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Combatting heat related injuries at work - Shine Lawyers


Its no secret that as each year passes by, Australia is getting hotter. Its been confirmed that 2016 was the hottest year ever recorded and the trend is likely to continue. As Australians, we know too well to slip, slop, slap when we are outdoors. But how safe are we from heat when we are at work?

It is well understood that outdoor workers like truck drivers and tradesmen are more likely to be injured at work due to heat. However, indoor workers can also be at risk especially when the work place is in poorly ventilated or near hot areas like kitchens or laundries. So it is important to be prepared for the heat, regardless of where you work.

What are the possible injuries?

The most serious heat related injury is the heat stroke. If you suspect you are getting a heat stroke, access medical attention immediately.

Heat related illness and fatigue could also lead to other workplace injuries because it reduces the workers’ concentration, increasing the likelihood of making errors or mishandling work equipments.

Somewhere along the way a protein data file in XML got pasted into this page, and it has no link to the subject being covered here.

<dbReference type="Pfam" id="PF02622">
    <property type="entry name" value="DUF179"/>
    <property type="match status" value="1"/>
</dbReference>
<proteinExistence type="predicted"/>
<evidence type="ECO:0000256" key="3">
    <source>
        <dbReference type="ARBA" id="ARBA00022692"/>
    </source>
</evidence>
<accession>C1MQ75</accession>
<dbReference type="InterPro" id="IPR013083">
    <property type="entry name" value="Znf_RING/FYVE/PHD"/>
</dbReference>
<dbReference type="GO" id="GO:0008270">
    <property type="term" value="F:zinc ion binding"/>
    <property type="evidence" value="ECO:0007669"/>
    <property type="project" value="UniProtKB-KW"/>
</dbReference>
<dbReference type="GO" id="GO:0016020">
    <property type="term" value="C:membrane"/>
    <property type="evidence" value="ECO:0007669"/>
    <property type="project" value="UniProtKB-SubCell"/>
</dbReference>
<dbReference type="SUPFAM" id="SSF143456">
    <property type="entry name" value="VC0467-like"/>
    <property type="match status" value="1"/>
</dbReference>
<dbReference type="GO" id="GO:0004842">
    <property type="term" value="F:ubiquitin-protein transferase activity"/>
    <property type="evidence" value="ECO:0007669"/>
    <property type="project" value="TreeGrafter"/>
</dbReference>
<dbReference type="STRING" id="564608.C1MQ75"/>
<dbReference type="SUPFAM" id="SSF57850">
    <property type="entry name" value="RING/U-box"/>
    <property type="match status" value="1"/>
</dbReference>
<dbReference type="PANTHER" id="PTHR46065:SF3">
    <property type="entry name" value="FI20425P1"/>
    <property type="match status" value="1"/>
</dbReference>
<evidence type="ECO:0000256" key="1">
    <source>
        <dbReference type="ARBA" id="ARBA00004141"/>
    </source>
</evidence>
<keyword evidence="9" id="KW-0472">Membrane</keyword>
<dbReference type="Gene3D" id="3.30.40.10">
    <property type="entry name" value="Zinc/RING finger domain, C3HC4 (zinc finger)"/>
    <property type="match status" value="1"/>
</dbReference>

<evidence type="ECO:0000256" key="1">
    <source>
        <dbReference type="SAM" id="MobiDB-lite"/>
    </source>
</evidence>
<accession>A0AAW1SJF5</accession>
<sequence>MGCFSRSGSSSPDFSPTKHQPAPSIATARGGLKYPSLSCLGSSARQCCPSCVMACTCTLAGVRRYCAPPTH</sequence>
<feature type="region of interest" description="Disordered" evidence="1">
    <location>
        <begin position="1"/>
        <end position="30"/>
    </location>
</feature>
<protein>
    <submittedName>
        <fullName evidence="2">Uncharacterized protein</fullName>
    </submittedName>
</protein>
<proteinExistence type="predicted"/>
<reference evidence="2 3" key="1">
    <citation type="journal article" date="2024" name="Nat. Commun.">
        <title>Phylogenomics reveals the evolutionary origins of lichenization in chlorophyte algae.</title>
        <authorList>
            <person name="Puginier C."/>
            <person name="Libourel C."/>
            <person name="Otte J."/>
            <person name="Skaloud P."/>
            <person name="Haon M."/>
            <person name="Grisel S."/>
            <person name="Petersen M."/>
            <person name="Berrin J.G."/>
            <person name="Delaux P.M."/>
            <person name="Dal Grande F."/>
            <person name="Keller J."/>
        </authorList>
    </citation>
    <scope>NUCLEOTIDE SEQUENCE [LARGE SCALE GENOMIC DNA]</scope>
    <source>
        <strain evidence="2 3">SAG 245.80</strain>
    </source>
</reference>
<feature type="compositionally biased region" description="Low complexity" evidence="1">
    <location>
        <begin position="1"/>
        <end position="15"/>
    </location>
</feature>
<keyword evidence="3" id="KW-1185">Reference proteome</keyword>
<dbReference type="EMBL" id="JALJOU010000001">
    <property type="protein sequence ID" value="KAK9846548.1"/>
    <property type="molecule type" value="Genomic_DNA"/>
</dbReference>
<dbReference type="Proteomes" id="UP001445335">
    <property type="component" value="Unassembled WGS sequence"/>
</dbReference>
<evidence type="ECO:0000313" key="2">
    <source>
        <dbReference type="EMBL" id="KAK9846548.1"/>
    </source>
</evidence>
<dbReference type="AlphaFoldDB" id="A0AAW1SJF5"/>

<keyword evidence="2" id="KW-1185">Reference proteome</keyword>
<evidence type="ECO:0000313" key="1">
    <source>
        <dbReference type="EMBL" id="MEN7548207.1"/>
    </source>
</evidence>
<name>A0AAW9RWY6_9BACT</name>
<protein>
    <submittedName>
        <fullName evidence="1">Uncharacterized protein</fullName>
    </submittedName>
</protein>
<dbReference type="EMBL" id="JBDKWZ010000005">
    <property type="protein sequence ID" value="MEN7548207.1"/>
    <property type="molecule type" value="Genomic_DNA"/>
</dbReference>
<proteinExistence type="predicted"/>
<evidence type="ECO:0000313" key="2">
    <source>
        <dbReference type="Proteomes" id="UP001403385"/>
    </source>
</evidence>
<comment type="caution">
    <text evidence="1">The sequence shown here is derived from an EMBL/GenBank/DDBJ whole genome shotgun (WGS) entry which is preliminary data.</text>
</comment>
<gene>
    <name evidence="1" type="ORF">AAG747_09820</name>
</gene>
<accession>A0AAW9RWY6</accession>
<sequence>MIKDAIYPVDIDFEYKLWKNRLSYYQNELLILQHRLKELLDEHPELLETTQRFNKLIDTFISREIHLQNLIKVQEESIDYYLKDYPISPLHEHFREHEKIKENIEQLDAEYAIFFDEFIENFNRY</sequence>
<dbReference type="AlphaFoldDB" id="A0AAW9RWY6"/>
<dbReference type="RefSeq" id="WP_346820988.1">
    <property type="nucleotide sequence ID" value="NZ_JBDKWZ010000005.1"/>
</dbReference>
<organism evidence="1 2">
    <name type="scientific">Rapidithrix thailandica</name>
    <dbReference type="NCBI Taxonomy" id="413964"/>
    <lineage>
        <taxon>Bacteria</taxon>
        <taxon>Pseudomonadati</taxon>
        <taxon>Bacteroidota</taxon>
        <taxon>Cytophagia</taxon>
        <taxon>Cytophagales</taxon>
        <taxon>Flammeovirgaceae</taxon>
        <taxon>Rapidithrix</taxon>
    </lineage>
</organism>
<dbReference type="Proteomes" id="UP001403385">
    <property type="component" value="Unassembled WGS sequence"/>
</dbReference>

What are the signs of heat related illness?

These are some of the common symptoms to look for to see if a worker is affected by heat exhaustion or heat stroke:
  • Slurred Speech
  • Staggering walk
  • Nausea and vomiting
  • Loss of concentration
  • Confusion
  • Deliriousness
What to do when you see symptoms of heat related illness?
  • Take the person to a cooler area
  • Remove excess clothing, if safe to do so
  • If they’re conscious, give them plenty of water
  • Access medical help

What steps can you take to stay safe and avoid heat related injuries?

Both the employers and employees need to be proactive to ensure everyone is safe from the heat.

Employees

  • Drink plenty of water.
  • Listen to your body. If you suspect the heat is affecting your health, stop and take rest.
Employers
  • Observe the weather forecast and plan ahead. On hot days try to allocate tasks earlier or later in the day
  • Allocate regular breaks on hotter days.
  • Indoors: ensure the work place is well ventilated, and provide air-conditioning or fans.
  • Outdoors: ensure the workers have a cool place to rest.

Written by Shine Lawyers on February 1, 2017. Last modified: September 6, 2018.

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